A Utah developer who engineered a South Carolina real estate deal that left a remote coastal vacation spot in physical and financial ruin pleaded guilty to federal wire and tax fraud charges on Aug. 30.
James T. "J.T." Bramlette, 42, of Salt Lake City will be sentenced later, said acting U.S. Attorney Rhett DeHart.
The Salt Lake City man has been described as the ringleader of a real estate firm that bought the struggling Melrose Resort on Daufuskie Island near Hilton Head about a decade ago.
Accessible only by boat and occupying a prime spot on Calibogue Sound, the nearly 700-acre property began to take shape in the 1980s. It eventually included a luxury inn, cottages, a Jack Nicklaus-designed golf course, tennis courts, an equestrian center and home sites.
But the concept never took off with homebuyers and vacationers, partly because of its isolated location. The company that owned it in 2009 filed for bankruptcy. The Bramlette-led Pelorus Group bought it two years later for $13 million, backed by $17.5 million from a lender in the Netherlands.
"This loan was a short-term bridge loan with high interest rates," according to DeHart's office. "Bramlette did not put any of his own money into the purchase. Bramlette thought he could resale the resort soon after the sale, but his attempts to refinance or sell the resort failed repeatedly throughout the case."
He and his associates went on to raise at least another $10 million by pitching high-yield promissory notes to investors, mostly in the western U.S., who were told their money would be used to renovate the shuttered South Carolina property and buy more land. They never followed through with those assurances.
By 2014, the loan from the Dutch financier was in arrears. Efforts to refinance or sell Melrose failed.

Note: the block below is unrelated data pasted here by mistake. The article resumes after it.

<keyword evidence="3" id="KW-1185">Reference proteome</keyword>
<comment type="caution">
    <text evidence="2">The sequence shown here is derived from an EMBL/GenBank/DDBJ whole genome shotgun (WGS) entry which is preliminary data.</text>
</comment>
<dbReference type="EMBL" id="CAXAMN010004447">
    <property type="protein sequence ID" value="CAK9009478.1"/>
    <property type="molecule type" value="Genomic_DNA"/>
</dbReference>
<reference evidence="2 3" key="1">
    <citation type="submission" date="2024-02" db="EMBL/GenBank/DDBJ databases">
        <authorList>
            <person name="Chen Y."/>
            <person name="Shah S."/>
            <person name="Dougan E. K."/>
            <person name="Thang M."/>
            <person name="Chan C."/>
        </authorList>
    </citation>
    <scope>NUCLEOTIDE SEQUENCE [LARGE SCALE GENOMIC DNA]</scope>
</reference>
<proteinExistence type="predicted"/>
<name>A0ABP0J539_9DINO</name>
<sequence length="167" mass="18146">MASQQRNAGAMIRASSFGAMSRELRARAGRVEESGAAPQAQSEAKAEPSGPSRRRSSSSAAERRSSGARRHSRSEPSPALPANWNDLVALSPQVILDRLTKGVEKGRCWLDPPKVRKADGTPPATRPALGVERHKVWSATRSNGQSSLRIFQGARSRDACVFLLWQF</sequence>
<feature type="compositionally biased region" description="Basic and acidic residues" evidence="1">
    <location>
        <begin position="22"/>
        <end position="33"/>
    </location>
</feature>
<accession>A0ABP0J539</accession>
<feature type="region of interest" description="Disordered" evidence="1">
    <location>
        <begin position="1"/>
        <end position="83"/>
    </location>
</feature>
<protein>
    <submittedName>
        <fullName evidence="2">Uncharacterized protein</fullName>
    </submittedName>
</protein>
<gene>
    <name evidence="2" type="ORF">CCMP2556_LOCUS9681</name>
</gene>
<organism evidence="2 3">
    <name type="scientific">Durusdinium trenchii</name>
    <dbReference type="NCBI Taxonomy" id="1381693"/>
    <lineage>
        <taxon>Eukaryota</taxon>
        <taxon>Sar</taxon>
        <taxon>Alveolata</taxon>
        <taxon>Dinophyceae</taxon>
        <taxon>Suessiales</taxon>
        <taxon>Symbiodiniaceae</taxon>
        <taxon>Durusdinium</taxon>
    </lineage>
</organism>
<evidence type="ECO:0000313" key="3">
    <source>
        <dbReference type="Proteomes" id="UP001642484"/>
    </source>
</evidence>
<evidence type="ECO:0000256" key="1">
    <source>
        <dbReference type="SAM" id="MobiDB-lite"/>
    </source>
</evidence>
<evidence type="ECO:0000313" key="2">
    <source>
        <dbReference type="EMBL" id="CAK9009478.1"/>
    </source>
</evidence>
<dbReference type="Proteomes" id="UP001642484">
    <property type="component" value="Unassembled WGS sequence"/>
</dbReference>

And while they lost their ownership stakes by mid-2015, Bramlette and his partners continued to raise funds for the deal without disclosing they had been forced out by creditors, according to court filings.
It's believed that some of the money they brought paid down some of the mortgage, but Bramlette squandered at least $1.5 million on personal expenses, such as a Range Rover, country club dues and college bills, according to prosecutors.
He also was accused of fabricating a receipt showing that Melrose had wired $502,759 to Beaufort County in 2016 to pay property taxes and avoid a foreclosure sale while working for the resort as its manager.
In addition, Bramlette collected but failed to pay about $1 million in payroll taxes to the Internal Revenue Service, the government said.
"Bramlette lived a lavish lifestyle, and he spent money on himself even when he failed to pay employees, vendors and subcontractors," DeHart told U.S. District Court Judge Richard Gergel at a hearing Monday in downtown Charleston. "The accountant at his company urged Bramlette to draw a salary and not use investor money for personal use. Bramlette ignored this advice and failed to report this income to the IRS or even file income tax returns.
He pleaded not guilty in April 2019 and was released on bail. While awaiting trial in Utah, Bramlette continued to have run-ins with the law. For example, he failed to show up for a mandatory drug test earlier this year and was described as being "argumentative" and uncooperative with his probation officers, according to court filings.
In April, Bramlette was charged with simple assault and arrested. He's been behind bars ever since.
Bramlette was transferred from Utah to the Charleston County jail on Aug. 17 and he was scheduled to plead guilty in the Melrose fraud case last week. At the start of the hearing, he asked through his public defender for more time to consult with his lawyer. Gergel allowed the extension.
Bramlette faces up to 25 years in prison and $260,000 in fines for the two federal fraud charges.
His plea narrows the number of defendants in the Melrose case to one. Anthony Mark "Tony" Hartman, who helped Bramlette raise money, recently asked Gergel for more time to explore his legal options.
A third Bramlette associate, Travis Kozlowski, pleaded guilty to his role in the scam in October 2019. Gergel sentenced him to time served on July 16 based partly on his extensive cooperation with federal investigators.
Melrose Resort has never reopened and is in a state of decay. The Dutch lender that financed the original purchase a decade ago now controls the property. It's been trying to sell it for an undisclosed amount.